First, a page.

Constance Juanita Baker was born on September 14th, 1921 in New Haven, Connecticut. She was the ninth of twelve children of Rachel Huggins and Willoughby Alva Baker, both emigrants from Nevis, British West Indies. Her childhood neighborhood, although ethnically diverse (comprised of West Indian, Irish, Italian, Jewish, and Polish families) was relatively free from racial rancor. Rachel Baker was a founder of the New Haven NAACP and Motley was exposed to African American history, especially the writings of W.E.B. DuBois, in her Sunday School. While in high school, Motley became president of the New Haven Youth Council and was secretary of the New Haven Adult Community Council. In 1939, she graduated with honors from Hillhouse High School. Though she had already formed a desire to practice law, Motley lacked the means to attend college, and instead went to work for the National Youth Administration. She also continued her involvement in community activities and it was through this work that she encountered local businessman and philanthropist Clarence Blakeslee, who, after hearing Motley speak at a New Haven community center, offered to pay for her education. She spent a year at Fisk University in Nashville, Tennessee, then transferred to New York University in 1942, earning her A.B. in economics from its Washington Square College in 1943. In February 1944 she began her legal studies at Columbia Law School. She graduated in 1946, the same year she married Joel Wilson Motley, Jr., a real estate and insurance broker. Their son, Joel Motley III, was born in 1952.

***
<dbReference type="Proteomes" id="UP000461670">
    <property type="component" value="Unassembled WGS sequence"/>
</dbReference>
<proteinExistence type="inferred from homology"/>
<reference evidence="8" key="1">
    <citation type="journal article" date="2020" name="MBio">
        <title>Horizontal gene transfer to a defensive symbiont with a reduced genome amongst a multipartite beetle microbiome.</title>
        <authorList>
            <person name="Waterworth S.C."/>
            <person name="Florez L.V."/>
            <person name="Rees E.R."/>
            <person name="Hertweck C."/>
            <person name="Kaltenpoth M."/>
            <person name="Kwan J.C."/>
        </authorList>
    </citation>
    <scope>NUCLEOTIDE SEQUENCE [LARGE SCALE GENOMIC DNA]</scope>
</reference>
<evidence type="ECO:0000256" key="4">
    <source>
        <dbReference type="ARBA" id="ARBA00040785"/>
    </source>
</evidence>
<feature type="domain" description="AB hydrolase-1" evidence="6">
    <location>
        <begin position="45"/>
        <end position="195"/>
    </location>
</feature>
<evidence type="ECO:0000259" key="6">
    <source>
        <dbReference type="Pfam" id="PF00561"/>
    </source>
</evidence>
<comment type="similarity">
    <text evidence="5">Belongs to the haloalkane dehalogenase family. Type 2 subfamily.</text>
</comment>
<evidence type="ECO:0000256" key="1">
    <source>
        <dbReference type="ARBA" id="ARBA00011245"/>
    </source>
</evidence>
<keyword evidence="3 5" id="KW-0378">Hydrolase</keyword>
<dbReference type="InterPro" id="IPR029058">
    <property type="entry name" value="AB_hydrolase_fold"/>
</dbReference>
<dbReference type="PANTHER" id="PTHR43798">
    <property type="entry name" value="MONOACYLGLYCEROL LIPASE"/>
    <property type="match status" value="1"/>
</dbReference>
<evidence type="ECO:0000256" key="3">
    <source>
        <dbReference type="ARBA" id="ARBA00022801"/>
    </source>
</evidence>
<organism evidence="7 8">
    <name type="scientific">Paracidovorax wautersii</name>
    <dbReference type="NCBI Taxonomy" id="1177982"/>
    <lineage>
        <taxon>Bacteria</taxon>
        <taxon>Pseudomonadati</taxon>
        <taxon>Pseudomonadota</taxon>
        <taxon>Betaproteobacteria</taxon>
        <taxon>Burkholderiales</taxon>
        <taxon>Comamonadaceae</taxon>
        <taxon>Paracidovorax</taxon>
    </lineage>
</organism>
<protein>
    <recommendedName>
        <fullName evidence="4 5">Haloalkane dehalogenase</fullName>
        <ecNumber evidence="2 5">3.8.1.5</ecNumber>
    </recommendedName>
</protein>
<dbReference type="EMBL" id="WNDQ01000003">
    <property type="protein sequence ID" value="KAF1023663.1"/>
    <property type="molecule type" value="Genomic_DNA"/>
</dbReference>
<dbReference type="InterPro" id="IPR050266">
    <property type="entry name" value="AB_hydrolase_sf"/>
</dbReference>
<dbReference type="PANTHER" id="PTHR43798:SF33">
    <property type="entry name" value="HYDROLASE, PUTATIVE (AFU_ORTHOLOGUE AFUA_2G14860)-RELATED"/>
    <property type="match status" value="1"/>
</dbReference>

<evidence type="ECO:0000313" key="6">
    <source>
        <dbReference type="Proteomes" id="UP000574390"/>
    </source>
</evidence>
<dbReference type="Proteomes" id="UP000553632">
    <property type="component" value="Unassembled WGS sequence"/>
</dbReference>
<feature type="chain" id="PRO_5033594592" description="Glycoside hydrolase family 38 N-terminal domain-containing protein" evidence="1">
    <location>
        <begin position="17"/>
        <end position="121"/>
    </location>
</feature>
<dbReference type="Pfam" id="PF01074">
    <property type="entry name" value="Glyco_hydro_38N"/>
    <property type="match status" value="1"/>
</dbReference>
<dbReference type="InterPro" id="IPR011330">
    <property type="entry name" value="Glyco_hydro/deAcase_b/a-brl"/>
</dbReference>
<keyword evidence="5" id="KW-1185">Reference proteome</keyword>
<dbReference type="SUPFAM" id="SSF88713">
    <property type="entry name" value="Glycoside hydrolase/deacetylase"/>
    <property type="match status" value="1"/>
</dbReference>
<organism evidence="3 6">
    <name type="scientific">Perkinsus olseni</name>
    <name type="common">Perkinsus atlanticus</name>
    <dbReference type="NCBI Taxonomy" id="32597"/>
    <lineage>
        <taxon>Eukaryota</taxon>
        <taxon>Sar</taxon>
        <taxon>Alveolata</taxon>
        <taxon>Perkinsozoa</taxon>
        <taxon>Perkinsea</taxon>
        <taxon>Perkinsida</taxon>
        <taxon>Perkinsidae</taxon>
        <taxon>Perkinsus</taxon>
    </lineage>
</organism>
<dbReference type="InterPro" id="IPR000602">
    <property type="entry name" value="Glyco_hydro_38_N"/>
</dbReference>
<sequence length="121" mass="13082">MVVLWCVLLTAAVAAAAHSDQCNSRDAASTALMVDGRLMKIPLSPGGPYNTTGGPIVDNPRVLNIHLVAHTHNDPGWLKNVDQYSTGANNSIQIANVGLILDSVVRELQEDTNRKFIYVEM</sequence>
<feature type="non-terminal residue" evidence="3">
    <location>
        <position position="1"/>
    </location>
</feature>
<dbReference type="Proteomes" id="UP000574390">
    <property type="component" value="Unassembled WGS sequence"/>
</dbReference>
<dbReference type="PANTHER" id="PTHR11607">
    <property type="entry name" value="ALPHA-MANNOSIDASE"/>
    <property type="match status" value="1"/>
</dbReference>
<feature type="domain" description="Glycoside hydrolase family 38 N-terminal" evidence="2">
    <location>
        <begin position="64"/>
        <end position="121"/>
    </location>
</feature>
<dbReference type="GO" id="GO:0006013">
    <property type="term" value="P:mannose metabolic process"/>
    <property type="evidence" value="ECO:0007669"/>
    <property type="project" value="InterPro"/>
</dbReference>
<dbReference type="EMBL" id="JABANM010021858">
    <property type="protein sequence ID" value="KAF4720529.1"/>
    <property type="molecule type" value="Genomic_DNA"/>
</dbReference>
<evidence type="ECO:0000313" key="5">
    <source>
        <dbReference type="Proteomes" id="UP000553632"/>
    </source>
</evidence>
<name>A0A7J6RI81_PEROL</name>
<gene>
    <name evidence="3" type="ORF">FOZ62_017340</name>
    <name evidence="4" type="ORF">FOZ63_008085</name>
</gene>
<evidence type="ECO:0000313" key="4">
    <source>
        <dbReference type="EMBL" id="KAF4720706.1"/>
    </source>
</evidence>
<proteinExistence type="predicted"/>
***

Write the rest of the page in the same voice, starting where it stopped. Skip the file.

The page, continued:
In 1945 Constance Motley took a job as law clerk to Thurgood Marshall, chief counsel of the NAACP's Legal Defense and Educational Fund, Inc. (LDEF), and accompanied Marshall to court for most of his cases. After earning her law degree, Motley continued to work for the LDEF. In 1950 she was named assistant counsel and in 1961 she became associate counsel when Jack Greenberg succeeded Thurgood Marshall as head of the LDEF. As counsel Motley was involved in almost every important civil rights case of the era. She worked on litigation for the 1954 school desegregation case, Brown v. the Board of Education of Topeka, Kansas and subsequently fought for and won several other successful public school and university desegregation cases, including James Meredith's entry into the University of Mississippi in 1962. The LDEF also represented Dr. Martin Luther King, Jr. and his followers in civil rights campaigns for desegregation of public transportation and accommodations throughout the South from 1961 to 1963. Motley brought many of these civil rights cases to higher courts. Between 1961 and 1964, she argued ten civil rights cases before the U.S. Supreme Court, winning nine. [For a complete list and summaries of Motley's NAACP cases see the Columbia University project database, described in the Scope and Contents note]. In his book, Crusaders in the Courts (1994), Jack Greenberg said of Motley's work with the NAACP: "[She] was a dogged opponent of Southern segregationists, who found her tougher than Grant at Vicksburg. She dug in to a position and wouldn't let go in the face of all kinds of threats, evasion, obfuscation, and delay.".